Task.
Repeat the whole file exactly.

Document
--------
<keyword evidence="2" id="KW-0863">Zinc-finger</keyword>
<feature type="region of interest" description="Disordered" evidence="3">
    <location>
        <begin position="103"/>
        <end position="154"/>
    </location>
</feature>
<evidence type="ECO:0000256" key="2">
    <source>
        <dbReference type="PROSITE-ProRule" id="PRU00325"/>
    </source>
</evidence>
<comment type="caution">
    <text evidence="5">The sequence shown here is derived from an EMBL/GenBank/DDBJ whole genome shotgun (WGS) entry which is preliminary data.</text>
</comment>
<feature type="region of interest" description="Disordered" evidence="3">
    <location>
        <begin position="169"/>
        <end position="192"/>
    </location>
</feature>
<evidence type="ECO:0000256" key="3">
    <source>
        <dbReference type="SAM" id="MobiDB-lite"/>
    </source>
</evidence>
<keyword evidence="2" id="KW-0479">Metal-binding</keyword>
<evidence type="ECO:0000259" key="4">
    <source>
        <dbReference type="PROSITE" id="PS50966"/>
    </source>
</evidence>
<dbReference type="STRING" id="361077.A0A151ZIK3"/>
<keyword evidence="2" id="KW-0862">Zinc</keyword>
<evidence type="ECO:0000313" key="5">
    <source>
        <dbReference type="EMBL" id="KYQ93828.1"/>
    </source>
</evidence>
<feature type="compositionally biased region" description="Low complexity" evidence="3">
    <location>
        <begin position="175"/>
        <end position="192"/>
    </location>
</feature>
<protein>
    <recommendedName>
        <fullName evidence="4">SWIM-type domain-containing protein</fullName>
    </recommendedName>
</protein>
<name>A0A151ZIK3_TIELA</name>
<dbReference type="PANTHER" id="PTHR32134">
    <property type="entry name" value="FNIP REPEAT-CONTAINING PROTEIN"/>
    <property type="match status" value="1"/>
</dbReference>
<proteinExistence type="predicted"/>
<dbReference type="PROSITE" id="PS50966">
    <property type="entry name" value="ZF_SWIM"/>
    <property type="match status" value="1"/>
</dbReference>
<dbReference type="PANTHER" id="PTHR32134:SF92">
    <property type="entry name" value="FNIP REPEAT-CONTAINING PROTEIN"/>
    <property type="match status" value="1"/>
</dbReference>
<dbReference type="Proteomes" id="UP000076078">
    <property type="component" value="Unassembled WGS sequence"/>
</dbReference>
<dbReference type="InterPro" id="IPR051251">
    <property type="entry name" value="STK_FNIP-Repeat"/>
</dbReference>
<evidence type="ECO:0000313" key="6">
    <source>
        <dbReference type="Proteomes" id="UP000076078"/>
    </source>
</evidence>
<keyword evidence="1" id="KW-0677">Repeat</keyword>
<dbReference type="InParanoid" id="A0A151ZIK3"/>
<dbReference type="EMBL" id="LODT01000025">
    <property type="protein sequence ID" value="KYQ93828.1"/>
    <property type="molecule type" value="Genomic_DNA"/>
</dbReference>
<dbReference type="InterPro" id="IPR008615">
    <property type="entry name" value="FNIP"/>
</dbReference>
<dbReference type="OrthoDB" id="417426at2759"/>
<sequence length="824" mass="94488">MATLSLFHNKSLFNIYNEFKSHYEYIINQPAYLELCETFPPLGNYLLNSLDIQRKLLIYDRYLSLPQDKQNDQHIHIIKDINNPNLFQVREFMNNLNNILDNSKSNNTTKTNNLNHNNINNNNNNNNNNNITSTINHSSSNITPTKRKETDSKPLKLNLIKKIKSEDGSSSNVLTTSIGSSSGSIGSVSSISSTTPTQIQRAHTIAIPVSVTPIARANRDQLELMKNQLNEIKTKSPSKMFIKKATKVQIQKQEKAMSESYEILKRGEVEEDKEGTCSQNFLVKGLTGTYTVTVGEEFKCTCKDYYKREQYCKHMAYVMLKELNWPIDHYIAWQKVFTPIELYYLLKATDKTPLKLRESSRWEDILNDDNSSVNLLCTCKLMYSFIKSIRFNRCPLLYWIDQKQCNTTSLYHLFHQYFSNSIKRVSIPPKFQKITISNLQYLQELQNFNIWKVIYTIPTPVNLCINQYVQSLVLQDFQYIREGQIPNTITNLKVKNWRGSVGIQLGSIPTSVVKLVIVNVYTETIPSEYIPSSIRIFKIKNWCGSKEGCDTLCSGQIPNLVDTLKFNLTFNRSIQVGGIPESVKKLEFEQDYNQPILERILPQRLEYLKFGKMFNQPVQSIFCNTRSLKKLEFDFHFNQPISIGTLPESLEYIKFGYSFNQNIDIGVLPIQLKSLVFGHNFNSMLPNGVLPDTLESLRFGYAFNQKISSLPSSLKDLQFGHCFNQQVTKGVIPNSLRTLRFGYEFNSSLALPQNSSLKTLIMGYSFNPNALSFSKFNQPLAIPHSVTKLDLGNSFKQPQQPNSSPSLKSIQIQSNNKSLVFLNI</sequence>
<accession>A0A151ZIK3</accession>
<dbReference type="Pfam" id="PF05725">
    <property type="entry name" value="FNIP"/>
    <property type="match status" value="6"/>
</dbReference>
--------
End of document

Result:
<keyword evidence="2" id="KW-0863">Zinc-finger</keyword>
<feature type="region of interest" description="Disordered" evidence="3">
    <location>
        <begin position="103"/>
        <end position="154"/>
    </location>
</feature>
<evidence type="ECO:0000256" key="2">
    <source>
        <dbReference type="PROSITE-ProRule" id="PRU00325"/>
    </source>
</evidence>
<comment type="caution">
    <text evidence="5">The sequence shown here is derived from an EMBL/GenBank/DDBJ whole genome shotgun (WGS) entry which is preliminary data.</text>
</comment>
<feature type="region of interest" description="Disordered" evidence="3">
    <location>
        <begin position="169"/>
        <end position="192"/>
    </location>
</feature>
<evidence type="ECO:0000256" key="3">
    <source>
        <dbReference type="SAM" id="MobiDB-lite"/>
    </source>
</evidence>
<keyword evidence="2" id="KW-0479">Metal-binding</keyword>
<evidence type="ECO:0000259" key="4">
    <source>
        <dbReference type="PROSITE" id="PS50966"/>
    </source>
</evidence>
<dbReference type="STRING" id="361077.A0A151ZIK3"/>
<keyword evidence="2" id="KW-0862">Zinc</keyword>
<evidence type="ECO:0000313" key="5">
    <source>
        <dbReference type="EMBL" id="KYQ93828.1"/>
    </source>
</evidence>
<feature type="compositionally biased region" description="Low complexity" evidence="3">
    <location>
        <begin position="175"/>
        <end position="192"/>
    </location>
</feature>
<protein>
    <recommendedName>
        <fullName evidence="4">SWIM-type domain-containing protein</fullName>
    </recommendedName>
</protein>
<name>A0A151ZIK3_TIELA</name>
<dbReference type="PANTHER" id="PTHR32134">
    <property type="entry name" value="FNIP REPEAT-CONTAINING PROTEIN"/>
    <property type="match status" value="1"/>
</dbReference>
<proteinExistence type="predicted"/>
<dbReference type="PROSITE" id="PS50966">
    <property type="entry name" value="ZF_SWIM"/>
    <property type="match status" value="1"/>
</dbReference>
<dbReference type="PANTHER" id="PTHR32134:SF92">
    <property type="entry name" value="FNIP REPEAT-CONTAINING PROTEIN"/>
    <property type="match status" value="1"/>
</dbReference>
<dbReference type="Proteomes" id="UP000076078">
    <property type="component" value="Unassembled WGS sequence"/>
</dbReference>
<dbReference type="InterPro" id="IPR051251">
    <property type="entry name" value="STK_FNIP-Repeat"/>
</dbReference>
<evidence type="ECO:0000313" key="6">
    <source>
        <dbReference type="Proteomes" id="UP000076078"/>
    </source>
</evidence>
<keyword evidence="1" id="KW-0677">Repeat</keyword>
<dbReference type="InParanoid" id="A0A151ZIK3"/>
<dbReference type="EMBL" id="LODT01000025">
    <property type="protein sequence ID" value="KYQ93828.1"/>
    <property type="molecule type" value="Genomic_DNA"/>
</dbReference>
<dbReference type="InterPro" id="IPR008615">
    <property type="entry name" value="FNIP"/>
</dbReference>
<dbReference type="OrthoDB" id="417426at2759"/>
<sequence length="824" mass="94488">MATLSLFHNKSLFNIYNEFKSHYEYIINQPAYLELCETFPPLGNYLLNSLDIQRKLLIYDRYLSLPQDKQNDQHIHIIKDINNPNLFQVREFMNNLNNILDNSKSNNTTKTNNLNHNNINNNNNNNNNNNITSTINHSSSNITPTKRKETDSKPLKLNLIKKIKSEDGSSSNVLTTSIGSSSGSIGSVSSISSTTPTQIQRAHTIAIPVSVTPIARANRDQLELMKNQLNEIKTKSPSKMFIKKATKVQIQKQEKAMSESYEILKRGEVEEDKEGTCSQNFLVKGLTGTYTVTVGEEFKCTCKDYYKREQYCKHMAYVMLKELNWPIDHYIAWQKVFTPIELYYLLKATDKTPLKLRESSRWEDILNDDNSSVNLLCTCKLMYSFIKSIRFNRCPLLYWIDQKQCNTTSLYHLFHQYFSNSIKRVSIPPKFQKITISNLQYLQELQNFNIWKVIYTIPTPVNLCINQYVQSLVLQDFQYIREGQIPNTITNLKVKNWRGSVGIQLGSIPTSVVKLVIVNVYTETIPSEYIPSSIRIFKIKNWCGSKEGCDTLCSGQIPNLVDTLKFNLTFNRSIQVGGIPESVKKLEFEQDYNQPILERILPQRLEYLKFGKMFNQPVQSIFCNTRSLKKLEFDFHFNQPISIGTLPESLEYIKFGYSFNQNIDIGVLPIQLKSLVFGHNFNSMLPNGVLPDTLESLRFGYAFNQKISSLPSSLKDLQFGHCFNQQVTKGVIPNSLRTLRFGYEFNSSLALPQNSSLKTLIMGYSFNPNALSFSKFNQPLAIPHSVTKLDLGNSFKQPQQPNSSPSLKSIQIQSNNKSLVFLNI</sequence>
<accession>A0A151ZIK3</accession>
<dbReference type="Pfam" id="PF05725">
    <property type="entry name" value="FNIP"/>
    <property type="match status" value="6"/>
</dbReference>